California employers performing employee background checks must follow the California Investigative Consumer Reporting Agencies Act (CA Civil Code Sec. 1786) and the federal Fair Credit Reporting Act (FCRA) or be subject to fines and/or legal
Federal Law Regarding Background Checks
The FCRA covers “consumer reports” in addition to credit checks, such as employment background checks for hiring, promotion, retention, and reassignment. It only applies to employment background checks prepared by outside screening companies and
requires employers to do three specific things:
- Notify the employee that an investigation may be performed.
- Give the employee an opportunity to review the report and explain any negative information.
- Notify the employee of information in the report if it’s used to make an adverse decision about him or her, usually termination of employment or not offering a job.
Employers must provide “pre-adverse action notices” and a copy of the background report before taking any adverse action such as termination or not hiring a candidate, or not promoting an employee. A second notice after adverse action is also required
explaining how the employee can dispute inaccurate or incomplete information.
California Law Regarding Background Checks
California law (CA Civil Code §1786) is broader than federal law regarding employment background screens. It covers employers who conduct background checks themselves, which the FCRA does not. The California law differs from the FCRA with terms and notices. Employment background checks in California are called “investigative consumer reports” and are
covered in the Investigative Consumer Reporting Agencies Act (ICRAA), (CA Civil Code §1786).
- The federal FCRA limits “investigative consumer reports” to personal interviews with friends, neighbors or business associates. The California ICR covers character, general reputation, personal characteristics, or mode of living” obtained through “any means.” California law calls companies that collect information for employers and compile reports Investigative Consumer Reporting Agencies (ICRA).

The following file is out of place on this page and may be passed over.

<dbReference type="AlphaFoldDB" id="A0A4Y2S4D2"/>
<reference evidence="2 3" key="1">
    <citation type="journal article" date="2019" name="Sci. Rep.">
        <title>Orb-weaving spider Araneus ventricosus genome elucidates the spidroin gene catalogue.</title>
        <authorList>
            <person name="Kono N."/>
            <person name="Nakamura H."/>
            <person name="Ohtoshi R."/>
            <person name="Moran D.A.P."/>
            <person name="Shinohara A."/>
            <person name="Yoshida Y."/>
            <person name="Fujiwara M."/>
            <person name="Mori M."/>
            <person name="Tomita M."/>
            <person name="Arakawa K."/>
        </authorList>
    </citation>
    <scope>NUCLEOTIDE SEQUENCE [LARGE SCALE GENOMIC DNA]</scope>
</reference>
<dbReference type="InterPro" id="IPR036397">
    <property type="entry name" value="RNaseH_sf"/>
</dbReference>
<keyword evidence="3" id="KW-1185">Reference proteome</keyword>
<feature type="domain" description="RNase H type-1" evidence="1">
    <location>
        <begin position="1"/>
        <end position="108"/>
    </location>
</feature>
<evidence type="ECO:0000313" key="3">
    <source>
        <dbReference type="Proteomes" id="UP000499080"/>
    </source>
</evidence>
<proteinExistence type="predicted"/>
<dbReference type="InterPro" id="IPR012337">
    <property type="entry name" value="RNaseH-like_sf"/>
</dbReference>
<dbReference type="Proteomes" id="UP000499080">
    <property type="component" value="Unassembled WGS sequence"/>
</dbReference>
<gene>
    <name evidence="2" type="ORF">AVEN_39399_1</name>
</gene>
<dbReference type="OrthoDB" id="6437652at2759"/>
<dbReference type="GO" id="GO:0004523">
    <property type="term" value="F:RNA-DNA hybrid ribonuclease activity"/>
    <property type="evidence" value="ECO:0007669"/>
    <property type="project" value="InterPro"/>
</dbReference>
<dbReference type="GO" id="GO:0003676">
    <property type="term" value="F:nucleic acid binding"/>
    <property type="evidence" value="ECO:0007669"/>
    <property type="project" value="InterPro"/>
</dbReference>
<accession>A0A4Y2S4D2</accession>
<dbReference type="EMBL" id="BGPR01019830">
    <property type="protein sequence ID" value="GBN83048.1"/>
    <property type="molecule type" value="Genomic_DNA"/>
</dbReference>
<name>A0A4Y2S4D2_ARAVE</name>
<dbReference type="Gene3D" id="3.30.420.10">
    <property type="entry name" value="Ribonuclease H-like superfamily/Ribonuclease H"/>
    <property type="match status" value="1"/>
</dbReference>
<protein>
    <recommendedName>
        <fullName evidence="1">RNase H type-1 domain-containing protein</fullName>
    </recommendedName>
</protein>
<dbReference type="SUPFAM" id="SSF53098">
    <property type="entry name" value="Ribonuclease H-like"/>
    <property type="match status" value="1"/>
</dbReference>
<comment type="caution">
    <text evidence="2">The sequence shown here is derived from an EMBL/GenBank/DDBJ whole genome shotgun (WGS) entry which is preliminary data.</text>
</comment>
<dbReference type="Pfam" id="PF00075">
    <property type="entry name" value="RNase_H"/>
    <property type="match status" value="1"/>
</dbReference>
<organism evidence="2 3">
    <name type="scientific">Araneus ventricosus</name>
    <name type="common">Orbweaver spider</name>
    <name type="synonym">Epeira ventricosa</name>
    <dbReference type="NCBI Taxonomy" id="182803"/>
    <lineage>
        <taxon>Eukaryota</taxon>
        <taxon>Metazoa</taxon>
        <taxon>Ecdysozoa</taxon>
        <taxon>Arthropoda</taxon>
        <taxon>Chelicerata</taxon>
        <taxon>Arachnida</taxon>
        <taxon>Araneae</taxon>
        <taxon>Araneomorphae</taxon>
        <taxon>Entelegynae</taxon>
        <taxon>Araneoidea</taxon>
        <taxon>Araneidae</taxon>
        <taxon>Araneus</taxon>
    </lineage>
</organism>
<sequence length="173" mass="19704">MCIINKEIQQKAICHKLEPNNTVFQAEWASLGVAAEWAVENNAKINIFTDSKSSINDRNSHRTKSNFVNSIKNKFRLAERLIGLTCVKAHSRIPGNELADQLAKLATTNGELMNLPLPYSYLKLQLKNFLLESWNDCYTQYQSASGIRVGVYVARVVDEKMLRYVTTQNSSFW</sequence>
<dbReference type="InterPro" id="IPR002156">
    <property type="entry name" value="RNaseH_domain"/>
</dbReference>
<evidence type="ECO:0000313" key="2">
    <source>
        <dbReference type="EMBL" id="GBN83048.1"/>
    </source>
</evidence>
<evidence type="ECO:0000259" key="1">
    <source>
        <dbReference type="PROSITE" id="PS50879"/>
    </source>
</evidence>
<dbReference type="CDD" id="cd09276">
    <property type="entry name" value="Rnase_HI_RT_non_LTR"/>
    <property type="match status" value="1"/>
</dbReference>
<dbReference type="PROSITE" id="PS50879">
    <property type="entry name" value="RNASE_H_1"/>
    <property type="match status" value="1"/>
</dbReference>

- The ICR does not include credit reports, and if a California employer wants to see a credit report as part of an employment background check, that report is also governed by the Consumer Credit Reporting Agencies Act (CCRAA). (CA Civil Code §1785)
- As of January 1, 2012, California employers can only request credit reports for certain positions that allow a credit check, and must give notice that a credit check will be obtained and an explanation of why the check is allowed.
What California Employers Must Do
Before a California employer conducts a background check with an outside screening company, a notice must be sent to the employee or applicant stating:
- The purpose of the report
- Contact information of the screening company
- A summary of the individual’s rights to see and copy any report about them
- A box for the individual to check if they want a copy of the report
If the individual wants a copy of the report, the employer must send it within three business days of the date it’s received. If a California employer conducts a background check itself without an outside ICRA, the employer is not required to give the same detailed notice that’s required when an outside agency is used, but must still give the individual being investigated the opportunity to receive a copy of the public records compiled in the report. This is usually offered with a box to check on the job application form.
For more information about employee background checks go to: https://www.privacyrights.org/employment-background-checks-california-focus-accuracy
Contact PAYDAY for more assitance on employee background checks in California.